Marie parked the bus and we went into BJ’s looking forward to those poboys. The place was busy! Everyone was enjoying their poboys with a smile on their face. Alphonse even ran into some friends from down the street. They have camps next to one another in Toledo Bend. It’s a small world, isn’t it? Realizing that a group of 14 people at lunch time probably wasn’t going to find a table, we decided to bring our sampler back to the bus and relax. Once back to the bus, Marie passed out very generous portions of fried shrimp poboys. Some people were brave enough to eat the whole thing, bread and all. I admit, I decided to take a bite of the whole poboy, but then finish off the shrimp individually. It was heaven. The bread was soft and delicious, but let the full flavor of the fried shrimp come through. “That’s why these are the #1 in Lafayette,” said Alphonse. Thank you Captain Obvious.
Allons Manger! Off we went on our way to our final stop on the Cajun Food Tour. Although everything had been super delicious, I was not sure how much more I could eat, so knowing we were on our way to our final stop was a comforting thought.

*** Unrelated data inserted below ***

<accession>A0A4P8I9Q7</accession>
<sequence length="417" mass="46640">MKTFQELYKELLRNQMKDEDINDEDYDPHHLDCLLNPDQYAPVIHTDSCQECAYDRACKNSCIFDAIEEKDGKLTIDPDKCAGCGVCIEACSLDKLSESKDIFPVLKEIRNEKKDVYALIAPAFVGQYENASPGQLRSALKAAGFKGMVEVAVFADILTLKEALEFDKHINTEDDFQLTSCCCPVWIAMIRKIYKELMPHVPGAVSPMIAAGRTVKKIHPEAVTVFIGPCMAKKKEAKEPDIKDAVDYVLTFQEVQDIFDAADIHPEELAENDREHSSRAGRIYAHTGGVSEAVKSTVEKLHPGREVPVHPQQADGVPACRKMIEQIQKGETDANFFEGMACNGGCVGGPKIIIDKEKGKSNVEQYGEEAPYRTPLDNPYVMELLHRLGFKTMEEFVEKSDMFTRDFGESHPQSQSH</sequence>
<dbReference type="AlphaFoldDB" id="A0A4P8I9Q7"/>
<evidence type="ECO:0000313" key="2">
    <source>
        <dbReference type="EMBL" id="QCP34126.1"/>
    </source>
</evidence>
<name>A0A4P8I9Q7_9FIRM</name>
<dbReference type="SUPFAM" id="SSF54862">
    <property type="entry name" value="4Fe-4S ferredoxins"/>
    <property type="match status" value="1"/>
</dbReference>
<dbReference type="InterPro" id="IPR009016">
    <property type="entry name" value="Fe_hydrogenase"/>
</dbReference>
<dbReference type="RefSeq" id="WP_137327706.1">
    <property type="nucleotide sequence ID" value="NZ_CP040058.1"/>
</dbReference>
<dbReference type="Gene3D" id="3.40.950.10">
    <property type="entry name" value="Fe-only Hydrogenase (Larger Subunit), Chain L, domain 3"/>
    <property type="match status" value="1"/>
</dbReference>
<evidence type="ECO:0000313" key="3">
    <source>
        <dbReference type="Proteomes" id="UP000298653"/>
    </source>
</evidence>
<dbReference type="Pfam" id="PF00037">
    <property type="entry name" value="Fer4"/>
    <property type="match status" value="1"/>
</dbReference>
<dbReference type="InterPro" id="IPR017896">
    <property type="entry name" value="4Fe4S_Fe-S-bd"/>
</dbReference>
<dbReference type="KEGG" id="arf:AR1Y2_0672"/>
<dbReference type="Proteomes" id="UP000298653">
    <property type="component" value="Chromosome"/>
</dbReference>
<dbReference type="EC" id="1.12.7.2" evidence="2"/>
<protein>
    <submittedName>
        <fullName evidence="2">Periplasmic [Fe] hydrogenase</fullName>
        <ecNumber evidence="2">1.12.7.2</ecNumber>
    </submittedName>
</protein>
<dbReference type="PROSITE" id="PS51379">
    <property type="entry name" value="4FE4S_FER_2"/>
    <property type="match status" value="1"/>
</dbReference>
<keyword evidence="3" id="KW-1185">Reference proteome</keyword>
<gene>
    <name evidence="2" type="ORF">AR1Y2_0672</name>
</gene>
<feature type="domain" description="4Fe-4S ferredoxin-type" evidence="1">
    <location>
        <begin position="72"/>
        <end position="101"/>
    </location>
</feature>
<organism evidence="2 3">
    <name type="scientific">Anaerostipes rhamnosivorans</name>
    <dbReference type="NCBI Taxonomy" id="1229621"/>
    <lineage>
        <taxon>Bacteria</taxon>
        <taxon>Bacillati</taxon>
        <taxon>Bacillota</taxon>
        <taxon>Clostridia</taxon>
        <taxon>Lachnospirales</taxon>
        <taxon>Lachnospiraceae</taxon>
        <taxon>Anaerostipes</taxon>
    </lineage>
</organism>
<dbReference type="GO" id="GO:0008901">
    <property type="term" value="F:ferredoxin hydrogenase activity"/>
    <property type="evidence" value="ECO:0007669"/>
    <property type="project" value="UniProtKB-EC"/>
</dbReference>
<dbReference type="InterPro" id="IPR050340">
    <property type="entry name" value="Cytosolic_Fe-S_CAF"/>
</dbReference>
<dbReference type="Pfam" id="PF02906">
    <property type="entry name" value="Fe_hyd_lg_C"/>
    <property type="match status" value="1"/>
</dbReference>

The sixth and final stop definitely made us feel like we were in the original Acadian settlement. We pulled up to Vermilionville! Many people do not know of the restaurant in Vermilionville and even less know that you can eat there without having to pay to get into Vermilionville. You can enter through the gift shop and head directly to La Cuisine de Maman.
Now, the first thing we thought of was how perfect of a name this was for the final restaurant on our stop, considering that RealCajunRecipes.com’s tag line is “La Cuisine de Maw-Maw!” We entered a historic Acadian-style home, and what lay before us, but an all you can eat Cajun buffet.
The irony was not lost on me that the one day in my whole life that I was at La Cuisine de Maman with a delicious Cajun buffet before me was also the day of my life that I was stuffed to the gills from a Cajun Food Tour. Alphonse said we are gonna go back though, and that will be another great adventure in itself.